Some parts of this weekend sucked (thank you, reproductive cycle! You are why our new towel rack is still on the floor, just staring wistfully up at the towel-rack part of the wall). But it got off to a great start when I met with AK’s coworker Hataya’s guy Sergio (got that?) about collaborating on some kind of text/visual art thing.
As you may remember, I have a love/hate relationship with collaboration. At CalArts, I participated in this project called “Blind Date,” wherein a bunch of writers were given works by people in the art department and asked to respond creatively, and vice versa. I got to write about a sculpture I remember as silver, loopy and about knee-high. It was cool-looking, but it did not bring forth great emotion in me. So I wrote some trippy, abstract prose poem in response.
But even though my meeting at Vroman’s with Sergio was also something of a blind art date, I have to say I was totally smitten. He’d read a couple of my stories and I’d gotten a chance to check out his website, and we had this geeky, sheepish moment where we confessed: I kind of think you write how I paint! I kind of think you paint how I write!
Then we talked about movies and L.A. and process for like an hour, and I paged through pen-and-ink drawings of Spain and Tijuana and Hataya in his sketchbooks. He told me that he can’t paint anyone he doesn’t know, which makes commissions hard—especially one he got for a wiener dog named Lucy.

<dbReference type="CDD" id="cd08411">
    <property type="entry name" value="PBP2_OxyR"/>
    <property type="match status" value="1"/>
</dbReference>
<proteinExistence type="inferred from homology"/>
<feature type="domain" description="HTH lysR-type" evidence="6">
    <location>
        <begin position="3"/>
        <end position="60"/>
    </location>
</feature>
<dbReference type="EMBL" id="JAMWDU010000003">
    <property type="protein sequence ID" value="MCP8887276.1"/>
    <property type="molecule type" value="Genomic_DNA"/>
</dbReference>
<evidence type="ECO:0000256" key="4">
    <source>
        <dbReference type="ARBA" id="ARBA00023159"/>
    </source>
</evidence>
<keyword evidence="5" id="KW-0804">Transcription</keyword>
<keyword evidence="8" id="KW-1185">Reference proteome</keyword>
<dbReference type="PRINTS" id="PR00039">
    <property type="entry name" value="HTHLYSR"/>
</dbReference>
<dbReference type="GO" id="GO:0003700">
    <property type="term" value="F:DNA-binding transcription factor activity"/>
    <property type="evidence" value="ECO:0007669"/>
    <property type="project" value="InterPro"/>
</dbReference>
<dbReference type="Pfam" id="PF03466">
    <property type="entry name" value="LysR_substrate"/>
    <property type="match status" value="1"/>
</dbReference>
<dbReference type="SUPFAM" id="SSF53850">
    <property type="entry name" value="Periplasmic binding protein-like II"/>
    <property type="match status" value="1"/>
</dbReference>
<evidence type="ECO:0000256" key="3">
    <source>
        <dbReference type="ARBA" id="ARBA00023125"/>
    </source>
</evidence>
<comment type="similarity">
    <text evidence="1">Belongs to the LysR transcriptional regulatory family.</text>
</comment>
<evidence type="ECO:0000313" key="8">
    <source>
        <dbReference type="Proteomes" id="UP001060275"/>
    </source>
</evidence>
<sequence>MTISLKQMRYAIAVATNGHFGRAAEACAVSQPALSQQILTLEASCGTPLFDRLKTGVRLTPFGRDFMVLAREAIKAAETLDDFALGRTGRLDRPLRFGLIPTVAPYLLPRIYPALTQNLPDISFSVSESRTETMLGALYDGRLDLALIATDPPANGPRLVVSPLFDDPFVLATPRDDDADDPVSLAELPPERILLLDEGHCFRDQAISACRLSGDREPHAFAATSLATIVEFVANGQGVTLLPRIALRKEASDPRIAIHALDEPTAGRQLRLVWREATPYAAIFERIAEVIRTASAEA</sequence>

I usually like talking about process stuff with writers, but sometimes I stress out and compare myself to them too much. Or it’s just too familiar, like, yeah, I know exactly what combing through draft three for structure problems is like. But talking to artists in other disciplines provides just the right balance of catharsis and new ideas.
We’re not sure what the collaboration will look like yet—we’re going to start by passing a sketchbook back and forth and filling it with words and pictures. Not to get all CalArtian, but I’m thinking that whatever I write has to take advantage of the fact that I’ll be working in a more physical (less digital) space than usual.
I did some writing by hand in the sketchbook this morning. I doodled a girl on a trapeze because in my laptop-writing life I’m working on a novel about the circus (more on this later, perhaps—for now I’ll just say that it’s really fun and the result is a giant mess). Next time I think I might paint with nail polish on the borders of the page. It’s been way too long since I put glitter polish on anything other than my nails.